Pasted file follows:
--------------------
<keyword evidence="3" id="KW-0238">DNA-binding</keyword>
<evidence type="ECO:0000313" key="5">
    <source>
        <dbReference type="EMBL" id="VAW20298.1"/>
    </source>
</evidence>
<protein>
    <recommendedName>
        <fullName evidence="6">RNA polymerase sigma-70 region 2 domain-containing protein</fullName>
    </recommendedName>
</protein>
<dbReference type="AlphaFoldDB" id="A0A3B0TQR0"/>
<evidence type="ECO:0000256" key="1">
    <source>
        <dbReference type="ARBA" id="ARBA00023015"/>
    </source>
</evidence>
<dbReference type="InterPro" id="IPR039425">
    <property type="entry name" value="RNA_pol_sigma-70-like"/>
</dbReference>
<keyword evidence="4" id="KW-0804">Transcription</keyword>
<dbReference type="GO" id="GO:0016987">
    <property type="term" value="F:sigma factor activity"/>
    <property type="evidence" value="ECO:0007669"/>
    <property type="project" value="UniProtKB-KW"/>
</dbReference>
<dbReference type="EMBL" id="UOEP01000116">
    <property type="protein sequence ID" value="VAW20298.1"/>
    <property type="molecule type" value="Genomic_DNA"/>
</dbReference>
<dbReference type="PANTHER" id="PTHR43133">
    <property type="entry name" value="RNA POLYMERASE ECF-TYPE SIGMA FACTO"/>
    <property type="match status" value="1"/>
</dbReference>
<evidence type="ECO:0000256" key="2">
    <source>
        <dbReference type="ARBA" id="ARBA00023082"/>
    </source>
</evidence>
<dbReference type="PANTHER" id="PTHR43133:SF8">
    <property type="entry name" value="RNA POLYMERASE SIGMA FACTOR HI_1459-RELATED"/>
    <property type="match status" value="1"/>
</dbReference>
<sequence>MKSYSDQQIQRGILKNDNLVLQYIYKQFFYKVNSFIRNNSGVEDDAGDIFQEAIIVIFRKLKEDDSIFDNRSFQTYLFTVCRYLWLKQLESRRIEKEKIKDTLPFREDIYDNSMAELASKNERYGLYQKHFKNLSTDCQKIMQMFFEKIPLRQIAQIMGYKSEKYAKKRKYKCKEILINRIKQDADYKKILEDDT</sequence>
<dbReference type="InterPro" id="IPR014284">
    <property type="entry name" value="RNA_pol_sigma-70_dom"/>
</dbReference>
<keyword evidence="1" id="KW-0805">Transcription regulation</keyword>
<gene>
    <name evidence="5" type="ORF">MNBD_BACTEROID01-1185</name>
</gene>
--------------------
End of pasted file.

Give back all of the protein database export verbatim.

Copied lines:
<keyword evidence="3" id="KW-0238">DNA-binding</keyword>
<evidence type="ECO:0000313" key="5">
    <source>
        <dbReference type="EMBL" id="VAW20298.1"/>
    </source>
</evidence>
<protein>
    <recommendedName>
        <fullName evidence="6">RNA polymerase sigma-70 region 2 domain-containing protein</fullName>
    </recommendedName>
</protein>
<dbReference type="AlphaFoldDB" id="A0A3B0TQR0"/>
<evidence type="ECO:0000256" key="1">
    <source>
        <dbReference type="ARBA" id="ARBA00023015"/>
    </source>
</evidence>
<dbReference type="InterPro" id="IPR039425">
    <property type="entry name" value="RNA_pol_sigma-70-like"/>
</dbReference>
<keyword evidence="4" id="KW-0804">Transcription</keyword>
<dbReference type="GO" id="GO:0016987">
    <property type="term" value="F:sigma factor activity"/>
    <property type="evidence" value="ECO:0007669"/>
    <property type="project" value="UniProtKB-KW"/>
</dbReference>
<dbReference type="EMBL" id="UOEP01000116">
    <property type="protein sequence ID" value="VAW20298.1"/>
    <property type="molecule type" value="Genomic_DNA"/>
</dbReference>
<dbReference type="PANTHER" id="PTHR43133">
    <property type="entry name" value="RNA POLYMERASE ECF-TYPE SIGMA FACTO"/>
    <property type="match status" value="1"/>
</dbReference>
<evidence type="ECO:0000256" key="2">
    <source>
        <dbReference type="ARBA" id="ARBA00023082"/>
    </source>
</evidence>
<dbReference type="PANTHER" id="PTHR43133:SF8">
    <property type="entry name" value="RNA POLYMERASE SIGMA FACTOR HI_1459-RELATED"/>
    <property type="match status" value="1"/>
</dbReference>
<sequence>MKSYSDQQIQRGILKNDNLVLQYIYKQFFYKVNSFIRNNSGVEDDAGDIFQEAIIVIFRKLKEDDSIFDNRSFQTYLFTVCRYLWLKQLESRRIEKEKIKDTLPFREDIYDNSMAELASKNERYGLYQKHFKNLSTDCQKIMQMFFEKIPLRQIAQIMGYKSEKYAKKRKYKCKEILINRIKQDADYKKILEDDT</sequence>
<dbReference type="InterPro" id="IPR014284">
    <property type="entry name" value="RNA_pol_sigma-70_dom"/>
</dbReference>
<keyword evidence="1" id="KW-0805">Transcription regulation</keyword>
<gene>
    <name evidence="5" type="ORF">MNBD_BACTEROID01-1185</name>
</gene>